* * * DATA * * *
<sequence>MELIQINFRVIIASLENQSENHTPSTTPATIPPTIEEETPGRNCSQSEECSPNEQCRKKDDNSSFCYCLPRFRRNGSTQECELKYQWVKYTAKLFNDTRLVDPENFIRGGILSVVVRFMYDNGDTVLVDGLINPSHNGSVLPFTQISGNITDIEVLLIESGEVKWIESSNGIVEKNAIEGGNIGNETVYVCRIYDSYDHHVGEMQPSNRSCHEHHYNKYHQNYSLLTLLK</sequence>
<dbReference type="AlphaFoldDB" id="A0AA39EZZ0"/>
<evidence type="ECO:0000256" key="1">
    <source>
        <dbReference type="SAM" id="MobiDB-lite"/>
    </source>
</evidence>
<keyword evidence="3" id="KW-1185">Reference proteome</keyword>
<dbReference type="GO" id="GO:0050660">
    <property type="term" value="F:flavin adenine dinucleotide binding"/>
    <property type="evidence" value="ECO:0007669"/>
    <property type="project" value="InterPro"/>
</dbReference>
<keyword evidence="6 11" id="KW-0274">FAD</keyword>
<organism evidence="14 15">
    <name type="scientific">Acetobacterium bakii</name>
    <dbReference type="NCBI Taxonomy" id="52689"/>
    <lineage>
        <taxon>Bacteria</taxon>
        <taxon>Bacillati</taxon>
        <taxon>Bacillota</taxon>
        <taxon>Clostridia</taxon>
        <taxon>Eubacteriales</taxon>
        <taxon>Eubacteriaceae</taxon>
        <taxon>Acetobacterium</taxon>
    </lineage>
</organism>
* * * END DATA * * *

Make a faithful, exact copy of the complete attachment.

<sequence>MELIQINFRVIIASLENQSENHTPSTTPATIPPTIEEETPGRNCSQSEECSPNEQCRKKDDNSSFCYCLPRFRRNGSTQECELKYQWVKYTAKLFNDTRLVDPENFIRGGILSVVVRFMYDNGDTVLVDGLINPSHNGSVLPFTQISGNITDIEVLLIESGEVKWIESSNGIVEKNAIEGGNIGNETVYVCRIYDSYDHHVGEMQPSNRSCHEHHYNKYHQNYSLLTLLK</sequence>
<dbReference type="AlphaFoldDB" id="A0AA39EZZ0"/>
<evidence type="ECO:0000256" key="1">
    <source>
        <dbReference type="SAM" id="MobiDB-lite"/>
    </source>
</evidence>
<keyword evidence="3" id="KW-1185">Reference proteome</keyword>
<dbReference type="GO" id="GO:0050660">
    <property type="term" value="F:flavin adenine dinucleotide binding"/>
    <property type="evidence" value="ECO:0007669"/>
    <property type="project" value="InterPro"/>
</dbReference>
<keyword evidence="6 11" id="KW-0274">FAD</keyword>
<organism evidence="14 15">
    <name type="scientific">Acetobacterium bakii</name>
    <dbReference type="NCBI Taxonomy" id="52689"/>
    <lineage>
        <taxon>Bacteria</taxon>
        <taxon>Bacillati</taxon>
        <taxon>Bacillota</taxon>
        <taxon>Clostridia</taxon>
        <taxon>Eubacteriales</taxon>
        <taxon>Eubacteriaceae</taxon>
        <taxon>Acetobacterium</taxon>
    </lineage>
</organism>